Actor Salman Khan was on Friday directed by a Mumbai sessions court to appear before it on July 24 for framing of charges, setting the stage for start of a fresh trial for culpable homicide in the 2002 hit-and-run case for which he can face a jail term upto 10 years.
Sessions judge U B Hejib had on June 24 upheld a metropolitan court's order that the offence of culpable homicide not amounting to murder was made out against the 47-year-old Bollywood superstar, dismissed his appeal against the verdict, and asked him to appear before the court on Friday.
The actor had earlier been tried by a metropolitan magistrate for a lesser offence of causing death by negligence (Section 304 A of IPC), which provides for a maximum sentence of two years. He will now stand trial under a law pertaining to culpable homicide that could attract a jail term upto ten years.
Attired in a blue shirt and pair of jeans, the actor appeared before the sessions judge who asked him to sit in the dock. Salman sat alone on a bench, while his sister Arpita stood beside him outside the dock. His other sister, Alvira, was also present in the court room along with his personal bodyguard.
The trial in the sessions court would start afresh as the Bandra metropolitan court had halted the proceedings midway after examining 17 witnesses, ruling that the more serious charge of culpable homicide was made out against the actor. An offence under the charge of culpable homicide is triable by a sessions court.
Salman was occasionally seen dozing off as Arpita prodded him to keep him awake.
Outside the court there was a commotion as litigants and advocates were prevented by police from entering the room. On one occasion, the judge asked his staff to go out and tell the people gathered there not to make noise.
In a related development, the judge reserved till July 24 his order on two applications-- one moved by activist Santosh Daundkar, seeking to intervene in the trial, and another by the actor's counsel for restraining the media from maligning the actor.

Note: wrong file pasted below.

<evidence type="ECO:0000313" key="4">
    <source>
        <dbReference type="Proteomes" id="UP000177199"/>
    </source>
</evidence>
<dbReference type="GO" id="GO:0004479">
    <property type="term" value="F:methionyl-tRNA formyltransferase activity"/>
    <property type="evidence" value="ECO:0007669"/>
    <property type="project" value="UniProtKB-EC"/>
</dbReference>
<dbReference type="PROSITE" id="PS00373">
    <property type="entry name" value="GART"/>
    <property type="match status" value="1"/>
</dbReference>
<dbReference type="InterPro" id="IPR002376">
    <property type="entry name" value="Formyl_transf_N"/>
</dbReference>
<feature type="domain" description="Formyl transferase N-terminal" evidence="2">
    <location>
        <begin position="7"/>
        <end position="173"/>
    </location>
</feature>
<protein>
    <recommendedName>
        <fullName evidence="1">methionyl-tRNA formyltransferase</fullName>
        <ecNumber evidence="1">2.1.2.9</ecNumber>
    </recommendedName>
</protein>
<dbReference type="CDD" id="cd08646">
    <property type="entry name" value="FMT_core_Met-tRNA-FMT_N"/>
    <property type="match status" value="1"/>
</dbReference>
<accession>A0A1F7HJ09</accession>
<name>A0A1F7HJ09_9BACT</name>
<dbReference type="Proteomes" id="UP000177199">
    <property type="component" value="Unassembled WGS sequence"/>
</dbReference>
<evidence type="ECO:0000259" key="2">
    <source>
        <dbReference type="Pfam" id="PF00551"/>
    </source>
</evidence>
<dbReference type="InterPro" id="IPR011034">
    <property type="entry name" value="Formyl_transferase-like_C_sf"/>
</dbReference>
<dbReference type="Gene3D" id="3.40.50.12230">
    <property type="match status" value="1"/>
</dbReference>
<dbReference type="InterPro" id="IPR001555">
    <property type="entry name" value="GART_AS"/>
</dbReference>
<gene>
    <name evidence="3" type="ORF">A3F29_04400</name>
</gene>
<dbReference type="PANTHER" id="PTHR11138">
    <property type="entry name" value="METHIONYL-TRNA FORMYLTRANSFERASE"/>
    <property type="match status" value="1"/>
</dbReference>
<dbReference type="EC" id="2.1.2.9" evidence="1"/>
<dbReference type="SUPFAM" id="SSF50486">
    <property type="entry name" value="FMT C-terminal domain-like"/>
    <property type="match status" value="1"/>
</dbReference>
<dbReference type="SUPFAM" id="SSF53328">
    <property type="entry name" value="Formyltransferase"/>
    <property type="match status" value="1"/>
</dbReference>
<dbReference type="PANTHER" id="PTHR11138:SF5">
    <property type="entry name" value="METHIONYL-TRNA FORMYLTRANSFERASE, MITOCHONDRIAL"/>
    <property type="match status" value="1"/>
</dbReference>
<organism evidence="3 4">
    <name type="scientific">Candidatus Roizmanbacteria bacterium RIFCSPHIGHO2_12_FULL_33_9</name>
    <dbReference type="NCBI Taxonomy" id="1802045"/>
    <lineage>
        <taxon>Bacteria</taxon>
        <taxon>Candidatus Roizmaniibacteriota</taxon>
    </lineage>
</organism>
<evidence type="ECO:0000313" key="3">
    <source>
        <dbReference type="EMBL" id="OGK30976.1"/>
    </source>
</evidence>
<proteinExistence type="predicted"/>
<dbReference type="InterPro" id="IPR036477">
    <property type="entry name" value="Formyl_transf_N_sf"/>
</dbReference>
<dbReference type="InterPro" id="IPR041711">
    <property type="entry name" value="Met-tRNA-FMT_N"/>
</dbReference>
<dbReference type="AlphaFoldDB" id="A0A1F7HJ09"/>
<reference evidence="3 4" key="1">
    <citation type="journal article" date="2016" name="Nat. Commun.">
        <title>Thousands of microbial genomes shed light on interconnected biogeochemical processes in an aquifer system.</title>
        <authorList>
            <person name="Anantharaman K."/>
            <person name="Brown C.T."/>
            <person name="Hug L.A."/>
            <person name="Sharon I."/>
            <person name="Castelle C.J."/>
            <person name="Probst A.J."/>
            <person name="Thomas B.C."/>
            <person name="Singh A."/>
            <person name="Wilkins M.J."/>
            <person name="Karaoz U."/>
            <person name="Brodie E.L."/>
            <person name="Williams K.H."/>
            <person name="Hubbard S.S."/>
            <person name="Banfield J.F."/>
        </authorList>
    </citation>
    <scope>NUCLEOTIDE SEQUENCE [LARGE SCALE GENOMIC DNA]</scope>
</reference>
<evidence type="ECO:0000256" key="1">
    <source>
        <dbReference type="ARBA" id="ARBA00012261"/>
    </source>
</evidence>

Salman's counsel Shrikant Shivade opposed the application filed by Daundkar, saying it was a ploy by him to gain publicity. He argued that Daundkar had no locus standi in the matter and was in the habit of going to the media every now and then to malign Salman.
Daundkar's lawyer Abha Singh rejected the allegation and said she was seeking court's permission to file written submissions in regard to false evidence given by police earlier to delay the trial in the nearly 11-year-old case.
"This exercise is being done to help the prosecution in public interest. Under section 301(2) Cr.PC, the court gives a third party the right to help the prosecutor," she argued.
Prosecutor Shankar Erande opposed the plea to allow the application but did not elaborate the grounds.
Salman's lawyer also filed an application objecting to derogatory views shown against the actor on video-sharing website YouTube by the audio-visual media.
The Prosecutor said he had no objection to the actor's application and the court reserved its order on both applications till July 24.
A man was killed and four others were injured when a Land Cruiser allegedly driven by an inebriated Salman had ploughed through a group of people sleeping on the pavement outside a bakery in suburban Bandra in the wee hours of September 28, 2002.